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Expert Q&A

What should a parent do when a school offers a program that does not help their child?

Dear Mr. Cohen,

We disagree with the school’s interpretation of the underlying source of my 13-year-old son’s school problems. His first IEP was two years ago and identified him as Emotionally Disabled. (I think this was based on a diagnosis of Oppositional Defiant Disorder, rather than ADD, which he also had.) We were naive enough to think that this was going to be helpful. We initiated a re-eligibility process last year to have his label changed to Other Health Impaired, but they would not eliminate the ED label, even though he has continued to fail and have increasing social problems.

After a Functional Behavioral Assessment (if you can call it that) which we requested, a new IEP was proposed by the school – same two goals, no new strategies, just some rewording of the same vague language, so we have refused to sign it. The only new support was social skills class that was to start last spring. It never happened. Is the school obligated to provide the services they proposed, even though we did not sign this IEP, his second? If we refuse to sign, are they obligated to take us to due process or mediation? Thank you.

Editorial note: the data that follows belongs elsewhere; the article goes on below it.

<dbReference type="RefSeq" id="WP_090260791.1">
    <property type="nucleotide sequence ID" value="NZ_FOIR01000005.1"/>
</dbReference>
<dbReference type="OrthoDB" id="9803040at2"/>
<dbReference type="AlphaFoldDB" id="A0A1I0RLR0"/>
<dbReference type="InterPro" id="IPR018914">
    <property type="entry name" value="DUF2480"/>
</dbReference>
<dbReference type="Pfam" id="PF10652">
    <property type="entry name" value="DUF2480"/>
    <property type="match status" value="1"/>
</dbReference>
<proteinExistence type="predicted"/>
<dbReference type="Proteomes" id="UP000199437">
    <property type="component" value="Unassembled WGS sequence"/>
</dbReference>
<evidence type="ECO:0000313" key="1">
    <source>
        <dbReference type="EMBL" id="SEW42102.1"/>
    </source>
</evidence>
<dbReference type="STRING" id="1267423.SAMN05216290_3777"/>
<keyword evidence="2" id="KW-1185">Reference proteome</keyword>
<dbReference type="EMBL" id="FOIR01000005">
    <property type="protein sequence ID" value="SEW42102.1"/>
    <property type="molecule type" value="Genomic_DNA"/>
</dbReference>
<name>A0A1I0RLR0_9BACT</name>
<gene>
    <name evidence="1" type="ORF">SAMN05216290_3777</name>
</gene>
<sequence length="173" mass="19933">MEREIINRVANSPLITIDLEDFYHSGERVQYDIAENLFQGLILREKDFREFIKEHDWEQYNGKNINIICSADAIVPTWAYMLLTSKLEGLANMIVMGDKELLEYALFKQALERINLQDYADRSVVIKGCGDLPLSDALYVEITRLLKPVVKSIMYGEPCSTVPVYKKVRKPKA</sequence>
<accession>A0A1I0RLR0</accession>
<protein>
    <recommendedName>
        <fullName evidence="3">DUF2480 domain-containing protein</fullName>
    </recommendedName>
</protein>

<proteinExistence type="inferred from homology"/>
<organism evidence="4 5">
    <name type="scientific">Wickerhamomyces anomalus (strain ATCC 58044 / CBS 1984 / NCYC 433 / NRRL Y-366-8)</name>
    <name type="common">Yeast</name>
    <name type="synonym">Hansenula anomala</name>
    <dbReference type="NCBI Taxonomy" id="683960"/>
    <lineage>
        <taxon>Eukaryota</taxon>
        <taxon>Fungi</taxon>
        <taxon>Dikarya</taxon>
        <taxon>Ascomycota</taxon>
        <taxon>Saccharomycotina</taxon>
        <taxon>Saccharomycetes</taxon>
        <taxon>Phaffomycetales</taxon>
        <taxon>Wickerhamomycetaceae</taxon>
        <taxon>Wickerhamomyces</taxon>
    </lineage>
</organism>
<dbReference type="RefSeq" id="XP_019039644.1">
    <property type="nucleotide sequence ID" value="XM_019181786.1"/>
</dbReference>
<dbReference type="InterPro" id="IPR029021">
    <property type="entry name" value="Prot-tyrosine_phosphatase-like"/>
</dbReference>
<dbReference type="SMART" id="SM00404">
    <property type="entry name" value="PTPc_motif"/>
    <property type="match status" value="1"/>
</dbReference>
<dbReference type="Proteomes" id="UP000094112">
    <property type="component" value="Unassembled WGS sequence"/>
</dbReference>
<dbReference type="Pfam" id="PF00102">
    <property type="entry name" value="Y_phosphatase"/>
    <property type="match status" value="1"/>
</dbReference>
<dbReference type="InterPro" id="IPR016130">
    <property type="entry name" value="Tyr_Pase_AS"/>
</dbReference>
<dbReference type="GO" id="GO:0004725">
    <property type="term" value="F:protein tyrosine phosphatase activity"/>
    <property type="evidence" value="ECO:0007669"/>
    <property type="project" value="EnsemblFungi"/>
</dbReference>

Vienna, Virginia

Dear Debbie,

Your question raises a number of issues. First, there is a growing body of judicial precedent indicating that the critical measure in assessing a child’s program is not whether they have the right label, but whether they have the right program. Even if the label isn’t necessarily accurate, the school will be less vulnerable if they are providing the appropriate program. Similarly, even if they have the right label, they will be vulnerable if they are not providing the right (appropriate) program. Of course, logically, they are most vulnerable if they are neither using the right label nor providing the right program. This may be the case in your situation.

Second, when a child fails to make progress on goals and objectives over the course of the year, the school should respond to this lack of progress by analyzing the reasons for the failure. After all, the initial goals and objectives, set by the school, were supposed to reflect goals that were reasonably attainable in their judgment. While it is not always the case, schools typically should consider whether additional services are needed if a child has not made progress on his/her goals with the existing services.

Your failure to sign the IEP serves to some degree to document your dissatisfaction, particularly if you note your dissatisfaction somewhere else in the IEP. However, other than the initial IEP admitting the child to special education, the withholding of parent signature has no legal consequence in blocking or challenging the school’s actions. This is only accomplished if you file a due process. By contrast, although the school could choose to ask for mediation or a hearing at any time, they have no real incentive to do so at the moment, as the status quo is consistent with their position.

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